Thursday, 11 July 2013

the Sharpness test

DSC_4127, originally uploaded by Dru Marland.
"The forecast looks dodgy for Wednesday evening- we're sailing on the morning tide!"

Jo Bell had mustered her scratch crew at short notice; they all got into Portishead towards midnight, by which time I was well asleep on Suzanne's boat Electra, tied up alongside Jo's Tinker.

At 0400 there was not a breath of wind, though by 0500, the flags on the harbour control tower were fluttering gently, as, possibly, were our hearts as we fortified ourselves with coffee and toast.

Tony, Alan and Jo
Carl the pilot arrived as we swung into the lock. As the water drained out, he shouted across a few helpful hints: "Between the bridges, watch out for whirlpools and eddies. It's a bit of a ballsy approach to Sharpness; the river will be trying to take you to Gloucester. Get close enough to the pier to paint it!"

And so we set off. Three things were moving the boats; our engines, limited by Electra's top speed of about 5 knots; the incoming tide, whose speed varied with time and location; and the north-easterly breeze, which had by now freshened to a Force 2, as we passed the shelter of Portishead Pier and headed out into open water. We pointed our bows in the rough direction of Cardiff, and made a track towards the Shoots, that narrow and sometimes quite alarming channel between the English Stones and the Welsh Grounds, across which the Second Severn Crossing is built.

Not long ago, someone sailed from Portishead, heading for Sharpness, using a road map. He did not get very far. Though he didn't drown, and his boat was salvaged, he probably earned the title of 'duffer'. As you can see from the chart, the navigable channel meanders from bank to bank as you go upriver.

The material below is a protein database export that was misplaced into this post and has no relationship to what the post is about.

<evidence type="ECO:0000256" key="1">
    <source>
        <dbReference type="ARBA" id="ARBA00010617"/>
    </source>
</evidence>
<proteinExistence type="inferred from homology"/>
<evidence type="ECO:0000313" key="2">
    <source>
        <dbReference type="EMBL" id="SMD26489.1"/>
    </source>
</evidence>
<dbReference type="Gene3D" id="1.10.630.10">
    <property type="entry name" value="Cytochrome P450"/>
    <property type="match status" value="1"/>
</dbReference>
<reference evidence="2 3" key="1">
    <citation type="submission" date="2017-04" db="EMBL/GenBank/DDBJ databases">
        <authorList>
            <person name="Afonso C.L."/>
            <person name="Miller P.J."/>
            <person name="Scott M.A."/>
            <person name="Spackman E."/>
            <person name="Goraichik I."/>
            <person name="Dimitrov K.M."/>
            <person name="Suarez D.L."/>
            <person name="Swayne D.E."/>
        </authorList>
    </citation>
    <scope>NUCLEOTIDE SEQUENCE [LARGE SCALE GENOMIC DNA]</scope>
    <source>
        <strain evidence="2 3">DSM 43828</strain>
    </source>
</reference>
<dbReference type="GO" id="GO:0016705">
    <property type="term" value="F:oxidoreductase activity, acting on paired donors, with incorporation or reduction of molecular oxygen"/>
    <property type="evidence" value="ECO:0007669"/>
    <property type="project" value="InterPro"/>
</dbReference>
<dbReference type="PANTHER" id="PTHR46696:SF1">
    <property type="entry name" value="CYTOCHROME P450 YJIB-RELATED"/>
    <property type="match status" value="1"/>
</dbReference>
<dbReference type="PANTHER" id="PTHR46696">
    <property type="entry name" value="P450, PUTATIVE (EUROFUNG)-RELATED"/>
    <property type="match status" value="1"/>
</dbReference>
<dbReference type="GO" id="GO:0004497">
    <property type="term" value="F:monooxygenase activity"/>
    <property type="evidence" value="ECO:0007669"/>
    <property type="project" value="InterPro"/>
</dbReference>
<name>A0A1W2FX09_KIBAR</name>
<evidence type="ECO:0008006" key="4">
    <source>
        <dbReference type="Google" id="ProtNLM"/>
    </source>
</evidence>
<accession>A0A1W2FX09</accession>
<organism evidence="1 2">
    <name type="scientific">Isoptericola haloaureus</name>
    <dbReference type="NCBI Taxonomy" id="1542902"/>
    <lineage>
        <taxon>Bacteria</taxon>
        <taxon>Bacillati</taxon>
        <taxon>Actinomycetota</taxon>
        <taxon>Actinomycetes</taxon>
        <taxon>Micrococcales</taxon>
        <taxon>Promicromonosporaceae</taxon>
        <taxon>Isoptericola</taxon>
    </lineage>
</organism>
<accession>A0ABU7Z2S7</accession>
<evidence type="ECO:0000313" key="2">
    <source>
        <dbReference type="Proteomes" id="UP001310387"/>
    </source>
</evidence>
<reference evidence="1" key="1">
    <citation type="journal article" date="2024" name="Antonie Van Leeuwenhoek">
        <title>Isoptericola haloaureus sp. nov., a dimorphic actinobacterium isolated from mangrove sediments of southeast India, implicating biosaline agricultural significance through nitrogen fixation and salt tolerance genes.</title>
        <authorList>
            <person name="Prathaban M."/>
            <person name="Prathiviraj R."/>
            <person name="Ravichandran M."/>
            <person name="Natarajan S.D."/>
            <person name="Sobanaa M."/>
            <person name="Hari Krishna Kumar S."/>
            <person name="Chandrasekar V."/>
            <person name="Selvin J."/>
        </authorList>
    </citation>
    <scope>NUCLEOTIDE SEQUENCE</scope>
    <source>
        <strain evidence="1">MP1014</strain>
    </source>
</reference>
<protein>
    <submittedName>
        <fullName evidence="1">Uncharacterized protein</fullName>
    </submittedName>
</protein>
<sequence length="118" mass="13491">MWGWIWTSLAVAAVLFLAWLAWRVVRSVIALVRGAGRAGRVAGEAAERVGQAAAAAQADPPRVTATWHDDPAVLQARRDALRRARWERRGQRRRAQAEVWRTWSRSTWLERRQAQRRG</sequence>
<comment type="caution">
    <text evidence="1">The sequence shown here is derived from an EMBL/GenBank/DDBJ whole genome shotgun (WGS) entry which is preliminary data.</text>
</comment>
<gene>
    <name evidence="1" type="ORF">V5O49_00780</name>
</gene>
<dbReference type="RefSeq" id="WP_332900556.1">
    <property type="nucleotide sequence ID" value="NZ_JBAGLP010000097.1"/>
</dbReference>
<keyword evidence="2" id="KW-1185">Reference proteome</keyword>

Passing under the first bridge, my Tom Tom told us that we were making 10 knots, though it was still unable to suggest a suitable route to Sharpness. This was unusual for my Tom Tom; I'd expected it at least to tell us to turn right as we passed under the motorway. I guess it was out of its depth.

The surface of the river was as lively as several leprechauns, as the incoming tide rushed hither and thither; here a current pushing out from the reef  of Charston Rock; there a whorl over Mathern Oaze as the water decided whether it was going to go up the Wye to Chepstow or on to Gloucester. Under the old Severn Bridge and past the Hen and Chickens, one last great whirlpool tugged playfully at the rudder as we passed Whirls End onto the Slime Road.

We passed the prominent towers of Oldbury nuclear power station, and made out the distant silos of Sharpness. For ages they seemed to remain resolutely in the far distance- then suddenly they resolved themselves, and the pier was looming over us.

Right hand down a bit!

Here is my account of the time that I canoed across the Severn Estuary, from New Passage to Chepstow, with Richard Beard

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